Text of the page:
Kristen Lindquist: Introducing the Ladies
In my flower garden, the small patch of purple coneflower was literally humming: many bees and energetic clouds of butterflies rapidly moved from flower to flower. I watched, transfixed, for a long time as the intricately patterned orange-and-black butterflies fluttered all around me. The term "butterfly kisses" came to mind as I was touched by the delicate beauty of the moment. I made a mental note to plant more coneflower.
Of the two dozen or more butterflies flitting around me, a handful were American Ladies, but most were Painted Ladies. These lovely Ladies are both named Vanessa, that being their genus: American Lady is Vanessa virginiensis; Painted Lady, Vanessa cardui. You could also call them Cynthia after their sub-genus, which distinguishes the four Lady species in the world from 20 or so other Vanessa butterflies. In French-speaking Canada the Painted Lady is known as la Belle Dame, the Beautiful Lady, which seems grandly appropriate for such an attractive and cosmopolitan insect.
These Ladies are indeed finely attired. (And look alike, regardless of gender.) As with many species, the underwing of a Lady sports a distinctly different pattern than the upperwing. Broadly speaking, a butterfly's underwing is usually more muted and much less complexly patterned than the upperwing. The Lady's underwing, however, is arguably even more beautiful than its colorful upperwing. Topside, the insect is orange or reddish-orange with black markings overall and white spots on the forewing tips. Pretty enough. But underneath, the intricate, brown-and-white cob-webbing punctuated by eye spots on the hindwing and subtly washed with pink or orange on the forewing, is spectacular. It's one of those things that blurs the distinction between nature and art, making you question the purpose of such beauty in the world. Few other close butterfly observations are more likely to turn one's thoughts into the existential realm.
Sometimes mistaken for the larger Monarch, the Painted Lady is probably the most common and widespread butterfly you've never heard of, being found almost everywhere in North America and on all other continents except Antarctica and Australia. They overwinter in the southern United States and Mexico and disperse northward by the millions each spring and summer. The American Lady also overwinters in warmer southern climes, although it migrates northward in less dramatic numbers than the Painted Lady.
Individuals we see among our coneflowers in Maine have not miraculously powered all the way here from Mexico. Rather, as overwintering butterflies migrate north, they mate and produce larvae. These caterpillars then metamorphose into more butterflies, which then flutter their little selves even further north. In this way, with up to three broods spanning a summer, the Ladies hopscotch their way to northern New England and across Canada. And then they turn around and start moving south again.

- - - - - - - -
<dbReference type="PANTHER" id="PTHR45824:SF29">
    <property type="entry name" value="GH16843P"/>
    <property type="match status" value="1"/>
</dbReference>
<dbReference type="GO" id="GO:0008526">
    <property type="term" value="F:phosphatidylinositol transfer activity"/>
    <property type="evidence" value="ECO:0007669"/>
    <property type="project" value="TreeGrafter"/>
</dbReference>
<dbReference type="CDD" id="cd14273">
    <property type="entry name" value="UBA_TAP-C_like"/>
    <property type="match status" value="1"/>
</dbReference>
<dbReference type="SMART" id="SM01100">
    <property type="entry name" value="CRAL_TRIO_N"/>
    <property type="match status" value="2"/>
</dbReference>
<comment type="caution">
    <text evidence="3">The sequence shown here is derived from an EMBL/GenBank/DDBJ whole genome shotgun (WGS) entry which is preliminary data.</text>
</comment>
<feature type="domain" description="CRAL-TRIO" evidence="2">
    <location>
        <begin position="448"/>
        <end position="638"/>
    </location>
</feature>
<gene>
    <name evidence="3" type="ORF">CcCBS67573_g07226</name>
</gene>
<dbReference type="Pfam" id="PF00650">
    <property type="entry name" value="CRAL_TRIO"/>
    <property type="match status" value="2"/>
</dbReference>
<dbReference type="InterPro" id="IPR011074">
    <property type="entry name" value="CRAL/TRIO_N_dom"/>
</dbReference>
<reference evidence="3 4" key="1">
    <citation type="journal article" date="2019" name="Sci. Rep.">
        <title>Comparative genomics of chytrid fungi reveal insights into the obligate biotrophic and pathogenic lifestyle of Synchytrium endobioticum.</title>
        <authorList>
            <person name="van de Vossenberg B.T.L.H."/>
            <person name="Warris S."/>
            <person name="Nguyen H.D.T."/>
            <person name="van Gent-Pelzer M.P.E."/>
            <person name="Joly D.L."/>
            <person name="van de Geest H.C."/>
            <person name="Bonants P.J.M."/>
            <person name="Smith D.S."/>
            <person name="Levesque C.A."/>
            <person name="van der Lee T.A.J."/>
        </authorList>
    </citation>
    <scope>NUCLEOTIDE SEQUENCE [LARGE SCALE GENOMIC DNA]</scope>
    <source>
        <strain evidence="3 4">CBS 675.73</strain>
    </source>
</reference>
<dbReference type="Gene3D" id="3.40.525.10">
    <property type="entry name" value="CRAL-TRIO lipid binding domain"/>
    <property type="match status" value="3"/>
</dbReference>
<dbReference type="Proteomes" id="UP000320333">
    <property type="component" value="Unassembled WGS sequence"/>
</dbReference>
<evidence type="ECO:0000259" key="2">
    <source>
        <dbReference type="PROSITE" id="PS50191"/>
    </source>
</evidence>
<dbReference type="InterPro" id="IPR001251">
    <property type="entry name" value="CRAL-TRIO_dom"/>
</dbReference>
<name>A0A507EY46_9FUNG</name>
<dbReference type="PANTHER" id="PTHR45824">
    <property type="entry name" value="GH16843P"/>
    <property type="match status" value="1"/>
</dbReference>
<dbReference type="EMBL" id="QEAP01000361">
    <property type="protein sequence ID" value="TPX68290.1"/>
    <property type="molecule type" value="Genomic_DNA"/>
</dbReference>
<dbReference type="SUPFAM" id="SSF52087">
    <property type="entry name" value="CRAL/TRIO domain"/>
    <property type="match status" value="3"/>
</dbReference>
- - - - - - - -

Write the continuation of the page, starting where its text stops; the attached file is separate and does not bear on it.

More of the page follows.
In coastal Maine we see Ladies through mid-summer into October, when freezing temperatures do in any lingering individuals. This year August seems to be prime time. I don't think I've ever seen congregations of this many Painted Ladies in one place before, in flower patches throughout the Midcoast. A friend in northern Vermont reports high numbers there, as well; his theory is that we're seeing southbound individuals now. Conditions must have been optimal for their survival this summer, so unusual among wild creatures these days as to be especially notable and uplifting when it happens.
I first learned to recognize the Ladies—and, just as important, to distinguish them from each other—on Monhegan Island. Bill Loughran, one of my field birding mentors during many years of fall bird migration on the island, would point out some of the other flying things around us when the birding slowed. From him I learned how to tell apart male and female Monarchs. I learned about "AJ"—the Green Darner (Anax junius), a common dragonfly. And I learned from him the phrase, "American Ladies have big eyes," the key to identifying American versus Painted Lady. (After all, ladies don't appreciate it when you call them by the wrong name.)
Both Ladies feature a row of four black spots, or eyes, on the back margins of their hindwings. The underside of the Painted Lady's hindwing reveals all four eye spots, each about the same size and blue at the center. By contrast, the underside of the American Lady's wing shows only two, larger blue eye spots. So when a Lady is perched on a flower, wings folded, you can easily identify if it's the American by its two big eyes. Also, you can often pick out a tiny white dot within an orange area on the outside edge of the upper forewing of the American Lady, but that's much less easy to spot.
On a recent visit to Monhegan this August, I was remembering Bill, who passed away a few years ago, and how much he taught me over the years about the flying fauna of the island. He would have been amazed at the number of "bugs" out there this summer: hundreds of Painted Ladies and a few dozen Monarchs (another uplifting sight, after several summers of next-to-none) busily gathered on patches of thistle, coneflower, phlox, and other flowers around the island. Other visitors to the island also commented on their numbers, similarly heartened, it seemed, by their unexpected and glorious abundance.
Kristen Lindquist is an amateur naturalist and published poet who lives in her hometown of Camden.
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